Two motor cycles and a lot of other stuff in a truck, with people on top...
It's poor, it's underdeveloped compared to any standards, there's kids begging and the poverty is striking. But they're friendly, they seem curious, they like to make contact and their smile is contagious.
They were also easy to photograph. Either a friendly smile, a big laugh, a wave or a shy looking away, but never an objection. They actually seemed to like the attention.
A lot of the people seem to literally live on the streets. I'm not sure if they have homes or live in one of the slum areas I saw, and just venture out to the city during the day, but they eat, pee, play, sleep, get their hair cut and dry their clothes on the streets, as some of the photos show (see the album 'Phnom Penh 2009', on the main page, for more photos of this trip). In fact, I caught them sleeping everywhere. On trucks, on benches, in tuk tuks, on seats at a funeral, they clearly like to sleep. My kind of people.
The street life is in your face. It makes parts of Phnom Penh a very lively mess, especially around the market area.
Knowing a little bit of the history of Cambodia and the horrors that went on there - first by the Americans, then by Pol Pot slaughtering his own people - the resilience of the people seems amazing.
I don't want to romanticise it though. Life there is harsh. They might smile and some might seem genuinely happy with the little they have, a few days isn't enough to get a sense of what these people are thinking or feeling or how they experience their daily life. Think it's safe to assume that everyone would prefer a normal house over a slum, and a clean bed over a bench in the park.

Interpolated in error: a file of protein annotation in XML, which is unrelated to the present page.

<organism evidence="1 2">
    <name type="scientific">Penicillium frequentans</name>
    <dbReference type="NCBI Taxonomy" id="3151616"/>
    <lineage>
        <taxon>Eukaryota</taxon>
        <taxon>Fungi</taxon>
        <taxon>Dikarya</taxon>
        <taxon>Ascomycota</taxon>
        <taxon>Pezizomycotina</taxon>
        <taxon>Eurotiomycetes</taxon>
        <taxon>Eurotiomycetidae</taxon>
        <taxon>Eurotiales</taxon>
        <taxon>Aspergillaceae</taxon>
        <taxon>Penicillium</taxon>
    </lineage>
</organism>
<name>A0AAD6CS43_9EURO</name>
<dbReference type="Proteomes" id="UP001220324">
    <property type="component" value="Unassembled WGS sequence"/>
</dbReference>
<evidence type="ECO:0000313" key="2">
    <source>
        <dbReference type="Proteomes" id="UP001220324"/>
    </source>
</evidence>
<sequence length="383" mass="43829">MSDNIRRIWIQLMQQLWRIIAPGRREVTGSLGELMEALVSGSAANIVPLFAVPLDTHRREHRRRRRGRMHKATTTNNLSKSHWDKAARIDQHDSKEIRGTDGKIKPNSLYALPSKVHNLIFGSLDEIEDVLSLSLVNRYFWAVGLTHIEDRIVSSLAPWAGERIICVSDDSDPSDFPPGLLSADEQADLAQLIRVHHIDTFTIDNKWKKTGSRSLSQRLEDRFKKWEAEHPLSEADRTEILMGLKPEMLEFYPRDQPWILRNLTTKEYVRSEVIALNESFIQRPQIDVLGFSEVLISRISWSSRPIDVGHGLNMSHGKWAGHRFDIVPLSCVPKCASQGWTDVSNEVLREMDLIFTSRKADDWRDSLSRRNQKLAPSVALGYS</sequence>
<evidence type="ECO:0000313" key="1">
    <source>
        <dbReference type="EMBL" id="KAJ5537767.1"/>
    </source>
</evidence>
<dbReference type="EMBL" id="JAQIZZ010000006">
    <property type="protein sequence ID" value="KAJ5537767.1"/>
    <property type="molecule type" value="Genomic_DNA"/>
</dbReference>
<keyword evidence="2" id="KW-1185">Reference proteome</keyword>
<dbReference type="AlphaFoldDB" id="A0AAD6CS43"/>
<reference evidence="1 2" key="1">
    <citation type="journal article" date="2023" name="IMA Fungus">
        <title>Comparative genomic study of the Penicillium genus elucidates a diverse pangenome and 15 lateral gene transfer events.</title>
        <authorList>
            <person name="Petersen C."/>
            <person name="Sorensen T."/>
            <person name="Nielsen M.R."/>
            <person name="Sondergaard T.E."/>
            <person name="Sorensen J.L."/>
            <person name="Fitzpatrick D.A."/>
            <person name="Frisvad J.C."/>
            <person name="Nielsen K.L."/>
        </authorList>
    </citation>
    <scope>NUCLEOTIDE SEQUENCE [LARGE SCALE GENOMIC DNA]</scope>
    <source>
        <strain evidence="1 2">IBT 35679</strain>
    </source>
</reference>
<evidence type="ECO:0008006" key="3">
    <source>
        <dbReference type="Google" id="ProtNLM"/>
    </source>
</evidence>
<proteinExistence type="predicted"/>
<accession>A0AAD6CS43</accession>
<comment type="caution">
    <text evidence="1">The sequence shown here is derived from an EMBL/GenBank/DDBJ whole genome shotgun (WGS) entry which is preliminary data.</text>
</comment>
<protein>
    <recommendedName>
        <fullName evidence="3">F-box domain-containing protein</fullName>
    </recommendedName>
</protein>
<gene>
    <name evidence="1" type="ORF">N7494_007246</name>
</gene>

A tip I got from another traveller worked out quite well: the street kids begging. In stead of giving them money - which is either spent wrong or possibly given to other people for whom they work - I bought a big bag of candy, and we just handed that out whenever the occasion arose. And it works, they leave you alone after that, with a happy face, stuffed with the candy.
I also handed out money to disabled, landmine victims and other unfortunates, but you quickly realise it's impossible. They keep coming. It's one of the nasty aspects of these places: the confrontation with your own luck, the fact you have and they don't, and how to deal with that if they rub that almost literally in your face, with missing limbs, in wheelchairs and with other deformities. I haven't found a convincing way yet for myself. I give some, I reject some, but it still lingers in the back of my mind without a resolution, because there is none. This is the way it is, this is their life. You visit, you leave. Most you get out of it is the feeling of being lucky and a sense of admiration for this nation and its people.
Another striking thing, of which some Cambodian artists make fun themselves in paintings I saw, is the number of people they carry around on trucks, buses and motorbikes. Five people on one motor cycle wasn't an exception, and some seem to carry their whole material existence on their motor cycle. Furniture, stoves, bags, appliances, hardware, tools, you name it, you can find someone driving around with it, stacked, stuffed or folded onto a bike or truck, usually with people on top, as shown in the snippet photo.
The weather was so so. It was the rain season, and the first few days we had on and off drizzle and a grey sky. Dry enough between the drizzle to walk around though. The place is also quite windy, and as sandy and dusty as Siem Reap. Completely flat land, no mountains, so the wind can do its thing undisturbed, bit like The Netherlands, where a day without wind is quite rare.
Otherwise, apart from observing the life going on, there's really not much to do in Phnom Penh. There's a few sites to visit and there's some nice restaurants and cafes around the river area, but that's about it. My initial guess that a few days would be enough turned out to be true.
I did enjoy it though. Not sure if I will return there soon, but I think it was a worth while trip.
See the album 'Phnom Penh 2009', on the main page, for more photos of this trip.
Canon EOS 5D Mark II with Canon EF 70-200mm f/4.0 IS
Phnom Penh, Cambodia - 2 August 2009